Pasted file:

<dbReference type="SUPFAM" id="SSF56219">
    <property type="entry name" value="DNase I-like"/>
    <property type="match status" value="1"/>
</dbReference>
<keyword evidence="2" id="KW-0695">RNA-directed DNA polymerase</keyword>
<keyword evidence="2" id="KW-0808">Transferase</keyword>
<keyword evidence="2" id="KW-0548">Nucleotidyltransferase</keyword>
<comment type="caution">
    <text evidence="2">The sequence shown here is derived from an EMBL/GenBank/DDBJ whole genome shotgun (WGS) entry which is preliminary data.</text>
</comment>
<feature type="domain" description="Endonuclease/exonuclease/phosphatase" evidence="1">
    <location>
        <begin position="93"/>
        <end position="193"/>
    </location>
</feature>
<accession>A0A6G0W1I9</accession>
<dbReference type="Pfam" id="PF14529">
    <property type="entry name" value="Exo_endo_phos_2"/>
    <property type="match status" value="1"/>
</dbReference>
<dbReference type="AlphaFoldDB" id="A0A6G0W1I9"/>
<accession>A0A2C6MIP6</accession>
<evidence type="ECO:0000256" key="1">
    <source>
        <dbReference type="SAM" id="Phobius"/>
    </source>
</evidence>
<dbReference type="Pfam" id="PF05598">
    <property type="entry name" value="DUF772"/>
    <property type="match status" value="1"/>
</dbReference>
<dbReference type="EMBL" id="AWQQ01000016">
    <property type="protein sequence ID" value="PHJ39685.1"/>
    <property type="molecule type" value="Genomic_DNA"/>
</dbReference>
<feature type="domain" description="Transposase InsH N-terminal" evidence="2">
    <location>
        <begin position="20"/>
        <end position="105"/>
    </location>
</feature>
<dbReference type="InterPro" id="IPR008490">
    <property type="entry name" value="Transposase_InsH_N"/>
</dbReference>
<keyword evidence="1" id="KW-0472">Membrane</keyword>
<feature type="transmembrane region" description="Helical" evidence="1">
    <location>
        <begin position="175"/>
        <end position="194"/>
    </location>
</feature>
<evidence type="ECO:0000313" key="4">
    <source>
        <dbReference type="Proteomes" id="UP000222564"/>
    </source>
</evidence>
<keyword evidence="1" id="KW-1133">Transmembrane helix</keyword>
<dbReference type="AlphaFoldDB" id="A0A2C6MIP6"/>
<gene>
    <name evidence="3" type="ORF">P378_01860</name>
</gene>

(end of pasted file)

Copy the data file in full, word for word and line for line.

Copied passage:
<dbReference type="SUPFAM" id="SSF56219">
    <property type="entry name" value="DNase I-like"/>
    <property type="match status" value="1"/>
</dbReference>
<keyword evidence="2" id="KW-0695">RNA-directed DNA polymerase</keyword>
<keyword evidence="2" id="KW-0808">Transferase</keyword>
<keyword evidence="2" id="KW-0548">Nucleotidyltransferase</keyword>
<comment type="caution">
    <text evidence="2">The sequence shown here is derived from an EMBL/GenBank/DDBJ whole genome shotgun (WGS) entry which is preliminary data.</text>
</comment>
<feature type="domain" description="Endonuclease/exonuclease/phosphatase" evidence="1">
    <location>
        <begin position="93"/>
        <end position="193"/>
    </location>
</feature>
<accession>A0A6G0W1I9</accession>
<dbReference type="Pfam" id="PF14529">
    <property type="entry name" value="Exo_endo_phos_2"/>
    <property type="match status" value="1"/>
</dbReference>
<dbReference type="AlphaFoldDB" id="A0A6G0W1I9"/>
<accession>A0A2C6MIP6</accession>
<evidence type="ECO:0000256" key="1">
    <source>
        <dbReference type="SAM" id="Phobius"/>
    </source>
</evidence>
<dbReference type="Pfam" id="PF05598">
    <property type="entry name" value="DUF772"/>
    <property type="match status" value="1"/>
</dbReference>
<dbReference type="EMBL" id="AWQQ01000016">
    <property type="protein sequence ID" value="PHJ39685.1"/>
    <property type="molecule type" value="Genomic_DNA"/>
</dbReference>
<feature type="domain" description="Transposase InsH N-terminal" evidence="2">
    <location>
        <begin position="20"/>
        <end position="105"/>
    </location>
</feature>
<dbReference type="InterPro" id="IPR008490">
    <property type="entry name" value="Transposase_InsH_N"/>
</dbReference>
<keyword evidence="1" id="KW-0472">Membrane</keyword>
<feature type="transmembrane region" description="Helical" evidence="1">
    <location>
        <begin position="175"/>
        <end position="194"/>
    </location>
</feature>
<evidence type="ECO:0000313" key="4">
    <source>
        <dbReference type="Proteomes" id="UP000222564"/>
    </source>
</evidence>
<keyword evidence="1" id="KW-1133">Transmembrane helix</keyword>
<dbReference type="AlphaFoldDB" id="A0A2C6MIP6"/>
<gene>
    <name evidence="3" type="ORF">P378_01860</name>
</gene>